- Investors in Helios and Matheson – which own 92% of MoviePass – approved two measures on Monday designed to help the company avoid delisting.
- Shareholders approved the possibilities of issuing 4.5 billion new shares or of carrying out a reverse stock split, which can be exercised independently at management’s discretion.
- The stock has fallen dramatically in the past year, now trading 99% off its record high near $40.
- Follow HMNY’s stock price in real-time here.
Shareholders of Helios and Matheson – the parent company of MoviePass – on Monday approved two measures aimed at helping the company avoid being delisted by the Nasdaq stock exchange.
The vote came at a special meeting of shareholders designed to deal with Helios and Matheson’s sinking share prince. The stock has witnessed a dramatic decline from its high of $38.52 less than a year ago to a record low of $0.09 on Monday morning.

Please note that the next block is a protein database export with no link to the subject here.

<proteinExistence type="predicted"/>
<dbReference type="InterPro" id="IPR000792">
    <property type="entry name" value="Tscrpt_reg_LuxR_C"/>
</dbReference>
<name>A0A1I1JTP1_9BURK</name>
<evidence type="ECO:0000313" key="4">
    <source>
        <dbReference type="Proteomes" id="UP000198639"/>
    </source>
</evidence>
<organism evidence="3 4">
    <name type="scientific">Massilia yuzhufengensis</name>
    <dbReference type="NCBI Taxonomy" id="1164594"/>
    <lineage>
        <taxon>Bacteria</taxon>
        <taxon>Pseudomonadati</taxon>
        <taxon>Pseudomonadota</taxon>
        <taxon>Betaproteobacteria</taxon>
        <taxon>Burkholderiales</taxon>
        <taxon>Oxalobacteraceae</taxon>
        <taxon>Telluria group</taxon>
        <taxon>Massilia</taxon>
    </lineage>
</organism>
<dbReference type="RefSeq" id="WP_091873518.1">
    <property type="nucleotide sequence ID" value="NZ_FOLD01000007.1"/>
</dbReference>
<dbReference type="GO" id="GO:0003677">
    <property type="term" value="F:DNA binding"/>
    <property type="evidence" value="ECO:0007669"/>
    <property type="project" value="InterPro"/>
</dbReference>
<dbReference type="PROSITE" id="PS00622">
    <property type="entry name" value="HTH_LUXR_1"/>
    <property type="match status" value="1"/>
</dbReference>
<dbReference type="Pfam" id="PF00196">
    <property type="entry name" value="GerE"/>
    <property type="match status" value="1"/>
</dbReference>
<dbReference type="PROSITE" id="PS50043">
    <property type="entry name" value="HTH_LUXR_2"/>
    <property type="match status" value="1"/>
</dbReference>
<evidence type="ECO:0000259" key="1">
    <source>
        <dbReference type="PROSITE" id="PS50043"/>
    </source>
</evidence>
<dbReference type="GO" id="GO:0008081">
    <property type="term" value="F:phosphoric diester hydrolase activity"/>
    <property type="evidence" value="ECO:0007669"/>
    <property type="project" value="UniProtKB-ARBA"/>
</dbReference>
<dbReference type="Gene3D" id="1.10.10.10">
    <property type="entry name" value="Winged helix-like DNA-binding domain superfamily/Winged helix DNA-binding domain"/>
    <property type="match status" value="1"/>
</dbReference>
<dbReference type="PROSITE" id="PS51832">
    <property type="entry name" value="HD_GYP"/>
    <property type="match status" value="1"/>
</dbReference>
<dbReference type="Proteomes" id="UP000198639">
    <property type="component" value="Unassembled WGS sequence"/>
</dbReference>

The first approval was an authorization to increase the number of outstanding shares by a magnitude of 10, to 5 billion from 500 million, which would allow the company to sell more shares to the public or institutional investors.
The second – which Helios and Matheson CEO Ted Farnsworth described as an “insurance policy” if the first were not passed – was the approval of a reverse stock split that could reduce the number of shares by 2 to 1, 250 to 1, or somewhere in between at management’s discretion. Both measures, the company said, could help shore up the company’s stock price.
Official results are expected to be filed with the Securities and Exchange Commission within four days, as required by the agency’s regulations.
When asked by a disgruntled investor for more clarity on the measures, executives present at the meeting Monday provided no details on timing of the reverse split or by what ratio shares may be consolidated.
Helios and Matheson first received notice that it could be delisted from the Nasdaq in June, after failing to maintain a share price above the minimum $1.
- Markets Insider